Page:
Friday, May 13, 2011

three myths about international adoptions

Three myths about international adoptions
And how is the situation really
Erica Marat | Washington Friday, May 13, 2011

In 1992, triplet baby girls enrolled in one of the orphanages in Astrakhan. One girl soon died, two others had injuries. "They are not tenants," - returned a verdict doctors. Nevertheless, the girls were to adopt an American family, grew, learned, and today one of the sisters - the artist.

Somewhat different fate of two sisters in Pskov in the year. Eight-eleven-Kate and Natasha (the children's names changed) decided not to move to the U.S. after they intimidate schoolteachers. "You arrive and you will cut it, kill, and so forth - that talked a girl", - says Dmitry Fasolyak, a consultant who works with international adoption agencies in the U.S.. The sisters eventually written waiver, despite the fact that they have already met with their adoptive parents and their aunt, acting as guardian, fully supports the idea that girls living in the U.S..

The incident took place in Pskov, after a year ago has been returned to Russia seven Artem Saveliev, adopted by a young American Torrie Hansen. Artem flew to Russia alone, without adult supervision. If there was a note from the foster mother with a request to take the child back.

After the incident with Artem Russia has suspended international adoptions. For the resumption of the United States and Russia should sign a bilateral agreement. A similar situation exists in Ukraine, Kazakhstan and Kyrgyzstan, where international adoption is temporarily suspended. In Azerbaijan and Belarus, international adoption is prohibited. Georgia allows foreigners to adopt children with disabilities only.

Authorities and the public in these countries are concerned that child care is bad, they grow in the alien culture and may even become victims of transplant organs. Nevertheless, the number of orphaned and abandoned children in these countries in the thousands. The vast majority of them live in orphanages.

"All the above arguments one can give one explanation - nationalism," - says Tom DiFilipo, chairman of the Joint Council of the International Save the Children, who studied the condition of children raised in orphanages post-Soviet countries. According to him, the authorities of these countries consider the norm to raise children in orphanages instead establish a system of adoption. But few people realize that after two years in an orphanage children lag far behind in the mental and physical disabilities from their peers raised in the families, he added.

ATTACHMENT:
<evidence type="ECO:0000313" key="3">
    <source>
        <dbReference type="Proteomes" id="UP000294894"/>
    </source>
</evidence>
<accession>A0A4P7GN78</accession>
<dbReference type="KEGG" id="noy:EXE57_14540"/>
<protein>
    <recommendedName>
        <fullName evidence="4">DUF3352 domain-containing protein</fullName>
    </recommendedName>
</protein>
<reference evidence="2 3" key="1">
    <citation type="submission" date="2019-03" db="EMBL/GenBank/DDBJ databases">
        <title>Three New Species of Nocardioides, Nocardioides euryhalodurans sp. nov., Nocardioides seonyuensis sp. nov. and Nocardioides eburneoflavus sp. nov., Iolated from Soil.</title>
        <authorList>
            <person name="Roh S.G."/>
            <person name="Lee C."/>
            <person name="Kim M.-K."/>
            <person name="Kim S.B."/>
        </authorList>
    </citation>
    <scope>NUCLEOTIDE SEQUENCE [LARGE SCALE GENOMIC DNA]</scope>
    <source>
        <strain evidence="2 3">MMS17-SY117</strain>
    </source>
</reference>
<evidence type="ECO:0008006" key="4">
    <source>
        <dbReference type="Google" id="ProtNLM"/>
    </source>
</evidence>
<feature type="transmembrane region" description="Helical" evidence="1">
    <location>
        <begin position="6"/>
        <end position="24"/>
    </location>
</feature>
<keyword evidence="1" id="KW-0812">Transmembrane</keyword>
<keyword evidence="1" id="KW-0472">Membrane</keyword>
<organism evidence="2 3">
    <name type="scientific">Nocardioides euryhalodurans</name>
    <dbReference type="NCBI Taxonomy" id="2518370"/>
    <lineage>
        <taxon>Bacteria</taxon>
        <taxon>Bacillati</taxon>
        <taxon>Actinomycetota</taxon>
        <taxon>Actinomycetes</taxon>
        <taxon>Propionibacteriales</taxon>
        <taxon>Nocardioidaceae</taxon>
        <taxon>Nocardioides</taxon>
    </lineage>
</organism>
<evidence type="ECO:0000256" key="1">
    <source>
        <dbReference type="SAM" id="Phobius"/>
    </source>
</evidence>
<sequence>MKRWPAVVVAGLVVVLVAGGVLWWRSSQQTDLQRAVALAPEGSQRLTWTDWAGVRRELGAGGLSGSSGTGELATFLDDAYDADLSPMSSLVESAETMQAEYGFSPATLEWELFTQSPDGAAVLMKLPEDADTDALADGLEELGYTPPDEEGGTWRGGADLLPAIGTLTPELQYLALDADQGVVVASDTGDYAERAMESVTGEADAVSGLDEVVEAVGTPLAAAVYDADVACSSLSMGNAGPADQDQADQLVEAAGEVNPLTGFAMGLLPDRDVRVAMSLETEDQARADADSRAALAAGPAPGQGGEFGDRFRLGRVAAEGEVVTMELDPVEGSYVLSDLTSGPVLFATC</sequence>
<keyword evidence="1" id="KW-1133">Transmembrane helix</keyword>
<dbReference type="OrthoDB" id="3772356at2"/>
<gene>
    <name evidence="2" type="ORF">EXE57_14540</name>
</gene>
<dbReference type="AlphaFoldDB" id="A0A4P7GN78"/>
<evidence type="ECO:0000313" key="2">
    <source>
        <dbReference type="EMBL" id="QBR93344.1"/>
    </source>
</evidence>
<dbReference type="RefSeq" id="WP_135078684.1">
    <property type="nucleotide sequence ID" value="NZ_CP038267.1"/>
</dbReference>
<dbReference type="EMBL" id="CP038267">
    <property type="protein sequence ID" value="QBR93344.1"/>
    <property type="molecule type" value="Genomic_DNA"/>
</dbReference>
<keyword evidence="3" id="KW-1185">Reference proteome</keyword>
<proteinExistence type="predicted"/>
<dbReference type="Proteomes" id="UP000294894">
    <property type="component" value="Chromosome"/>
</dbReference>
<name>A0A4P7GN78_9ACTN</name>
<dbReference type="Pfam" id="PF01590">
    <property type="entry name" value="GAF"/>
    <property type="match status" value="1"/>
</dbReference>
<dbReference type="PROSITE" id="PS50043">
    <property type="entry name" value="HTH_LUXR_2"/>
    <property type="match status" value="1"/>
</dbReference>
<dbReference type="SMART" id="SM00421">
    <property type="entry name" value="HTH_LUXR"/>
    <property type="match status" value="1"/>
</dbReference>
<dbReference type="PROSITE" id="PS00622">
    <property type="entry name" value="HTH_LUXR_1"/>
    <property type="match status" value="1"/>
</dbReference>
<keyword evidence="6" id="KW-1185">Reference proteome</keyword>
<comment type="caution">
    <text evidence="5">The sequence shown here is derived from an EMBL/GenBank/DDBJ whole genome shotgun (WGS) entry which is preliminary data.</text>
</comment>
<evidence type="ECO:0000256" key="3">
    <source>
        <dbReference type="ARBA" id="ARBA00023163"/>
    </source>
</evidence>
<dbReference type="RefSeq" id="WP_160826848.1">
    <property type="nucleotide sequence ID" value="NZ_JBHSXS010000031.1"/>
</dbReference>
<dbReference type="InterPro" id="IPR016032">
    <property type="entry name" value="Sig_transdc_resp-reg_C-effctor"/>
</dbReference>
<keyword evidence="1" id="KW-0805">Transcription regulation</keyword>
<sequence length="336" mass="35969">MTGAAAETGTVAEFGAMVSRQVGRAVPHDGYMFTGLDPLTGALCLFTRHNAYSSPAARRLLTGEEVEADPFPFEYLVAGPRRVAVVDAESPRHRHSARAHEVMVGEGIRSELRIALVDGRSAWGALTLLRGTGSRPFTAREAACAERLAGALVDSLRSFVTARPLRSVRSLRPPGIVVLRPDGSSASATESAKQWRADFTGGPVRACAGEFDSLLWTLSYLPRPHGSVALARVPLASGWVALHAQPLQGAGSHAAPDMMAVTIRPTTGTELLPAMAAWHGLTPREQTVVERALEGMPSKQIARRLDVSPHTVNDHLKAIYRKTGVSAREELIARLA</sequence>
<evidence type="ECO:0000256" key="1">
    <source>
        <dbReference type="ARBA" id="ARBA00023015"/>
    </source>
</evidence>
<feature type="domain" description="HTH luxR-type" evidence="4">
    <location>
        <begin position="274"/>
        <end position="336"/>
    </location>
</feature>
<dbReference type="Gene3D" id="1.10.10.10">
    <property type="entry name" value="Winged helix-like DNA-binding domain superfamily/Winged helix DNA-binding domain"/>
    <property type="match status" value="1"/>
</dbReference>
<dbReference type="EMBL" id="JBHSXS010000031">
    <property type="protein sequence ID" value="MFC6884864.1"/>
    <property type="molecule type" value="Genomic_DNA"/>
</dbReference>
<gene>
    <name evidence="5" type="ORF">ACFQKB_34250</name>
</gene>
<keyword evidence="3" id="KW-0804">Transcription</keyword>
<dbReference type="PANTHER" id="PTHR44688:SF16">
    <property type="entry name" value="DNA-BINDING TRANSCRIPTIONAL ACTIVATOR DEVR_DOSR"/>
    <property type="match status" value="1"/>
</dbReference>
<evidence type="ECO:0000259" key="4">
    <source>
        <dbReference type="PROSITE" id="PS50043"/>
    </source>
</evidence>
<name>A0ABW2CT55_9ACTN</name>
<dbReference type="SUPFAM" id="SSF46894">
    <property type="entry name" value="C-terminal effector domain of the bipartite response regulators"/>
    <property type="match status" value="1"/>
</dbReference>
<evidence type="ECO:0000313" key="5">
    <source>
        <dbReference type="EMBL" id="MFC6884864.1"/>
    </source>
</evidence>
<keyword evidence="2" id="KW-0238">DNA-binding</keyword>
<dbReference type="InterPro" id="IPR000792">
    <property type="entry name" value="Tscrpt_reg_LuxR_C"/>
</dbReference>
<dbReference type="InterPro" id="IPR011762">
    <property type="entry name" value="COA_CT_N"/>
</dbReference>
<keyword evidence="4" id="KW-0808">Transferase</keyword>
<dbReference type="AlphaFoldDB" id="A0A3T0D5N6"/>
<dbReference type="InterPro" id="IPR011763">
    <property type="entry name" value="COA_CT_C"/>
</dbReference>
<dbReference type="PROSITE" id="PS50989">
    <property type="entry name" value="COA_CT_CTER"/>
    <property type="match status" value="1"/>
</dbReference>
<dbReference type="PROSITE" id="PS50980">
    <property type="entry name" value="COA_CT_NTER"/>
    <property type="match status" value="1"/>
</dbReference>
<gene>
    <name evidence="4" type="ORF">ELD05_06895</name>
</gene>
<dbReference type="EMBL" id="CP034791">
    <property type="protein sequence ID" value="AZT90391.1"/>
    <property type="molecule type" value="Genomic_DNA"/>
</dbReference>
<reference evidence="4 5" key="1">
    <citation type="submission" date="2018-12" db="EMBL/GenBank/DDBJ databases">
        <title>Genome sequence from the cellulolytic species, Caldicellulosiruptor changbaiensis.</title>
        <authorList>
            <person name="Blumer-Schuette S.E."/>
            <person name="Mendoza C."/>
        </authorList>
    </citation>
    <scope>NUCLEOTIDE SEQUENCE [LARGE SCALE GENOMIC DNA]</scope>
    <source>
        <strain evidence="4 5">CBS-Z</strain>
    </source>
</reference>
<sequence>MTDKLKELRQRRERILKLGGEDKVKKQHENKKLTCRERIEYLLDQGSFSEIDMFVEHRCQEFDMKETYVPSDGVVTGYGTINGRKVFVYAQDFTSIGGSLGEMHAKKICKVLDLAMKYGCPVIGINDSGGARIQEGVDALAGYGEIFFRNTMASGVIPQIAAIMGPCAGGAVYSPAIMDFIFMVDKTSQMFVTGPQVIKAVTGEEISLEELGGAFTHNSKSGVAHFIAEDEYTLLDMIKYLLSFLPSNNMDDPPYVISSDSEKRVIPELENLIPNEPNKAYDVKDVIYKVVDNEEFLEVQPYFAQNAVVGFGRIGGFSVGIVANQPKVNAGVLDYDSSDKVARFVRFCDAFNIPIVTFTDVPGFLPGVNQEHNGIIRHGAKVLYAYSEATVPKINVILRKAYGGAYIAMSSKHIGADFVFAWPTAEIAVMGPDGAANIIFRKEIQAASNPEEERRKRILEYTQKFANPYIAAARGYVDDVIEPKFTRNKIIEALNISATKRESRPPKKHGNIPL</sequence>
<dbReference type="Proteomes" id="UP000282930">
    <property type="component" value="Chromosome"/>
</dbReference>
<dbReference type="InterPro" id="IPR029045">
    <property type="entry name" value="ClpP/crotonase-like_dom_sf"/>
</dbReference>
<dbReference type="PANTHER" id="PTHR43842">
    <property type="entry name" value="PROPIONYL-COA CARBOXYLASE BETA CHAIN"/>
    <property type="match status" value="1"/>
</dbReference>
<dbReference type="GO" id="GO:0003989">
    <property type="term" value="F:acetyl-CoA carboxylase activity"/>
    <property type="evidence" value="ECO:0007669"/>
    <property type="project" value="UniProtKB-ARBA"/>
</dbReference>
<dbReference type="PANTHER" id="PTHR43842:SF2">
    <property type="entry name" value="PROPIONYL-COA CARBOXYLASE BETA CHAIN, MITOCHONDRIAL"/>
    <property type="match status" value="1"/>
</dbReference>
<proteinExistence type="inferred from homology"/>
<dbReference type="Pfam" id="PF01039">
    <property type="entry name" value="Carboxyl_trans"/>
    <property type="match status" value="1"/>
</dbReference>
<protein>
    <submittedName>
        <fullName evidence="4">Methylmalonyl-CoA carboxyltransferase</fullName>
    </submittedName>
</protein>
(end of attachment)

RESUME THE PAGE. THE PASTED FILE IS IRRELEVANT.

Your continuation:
Especially the United States gained notoriety because the Americans are leading the world in adoption of children from abroad - every year American families adopt up to 120,000 children, of whom more than 30,000 from other countries. Usually such arguments are without any evidence or granting organizations of international adoption the opportunity to express their opinions. Voice of America "examines each argument separately.

"Over the adoptive parents of children bullied"

Arguments about what over foster children being bullied, often used by those who adamantly opposed to international adoption. The basis for such views is the statistics. Since 1991 more than 60,000 foster children in 1916 died as a result of domestic violence.

However, few know that the fate of graduates of Russian orphanages is composed as follows: 10 persons life be arranged only at one, four fall into the jail, four sopyutsya and one committed suicide.

American experts note that in the U.S. abuse of children in foster care is much rarer than in "normal" families. This is because the adoption agency conducted a thorough screening of prospective adoptive parents.

Physical abuse is common in children's homes. Anna Kirei, a student at the University of North Carolina at Chapel Hill, a few years ago was a volunteer at one of the orphanages in Bishkek. Anna tells how, during the day children walk, she saw that one of the girls took a snail in his mouth. Kirei asked her to spit out the snail. Instead, the girl sat down and covered her head with both hands. "She thought I was going to hit her for it" - says Kirei.

Foster families must be prepared to ensure that children are mentally or physically unwell. Often, children who spent the first five years of living in orphanages, diagnosed reactive attachment disorder. "A child or strikes all around, whether it be foster parents or strangers, or fail to develop an emotional attachment to anybody," - says an expert from the Social Security Agency United States, on condition of anonymity.

Several U.S. organizations, helping American couples to adopt foreign children, warn that even if a child falls from an orphanage in a loving family - still no guarantee that it will be easier, and it quickly gets used to it. The adoption process is accompanied by numerous stressful for both the child and for new parents.
But such cases are a minority. Basically adaptation goes smoothly, because foster families willing to all sorts of difficulties when adopting a child from another country. In the case of surprises they can always contact the adoption agency for help and advice.

"Cultivating bodies"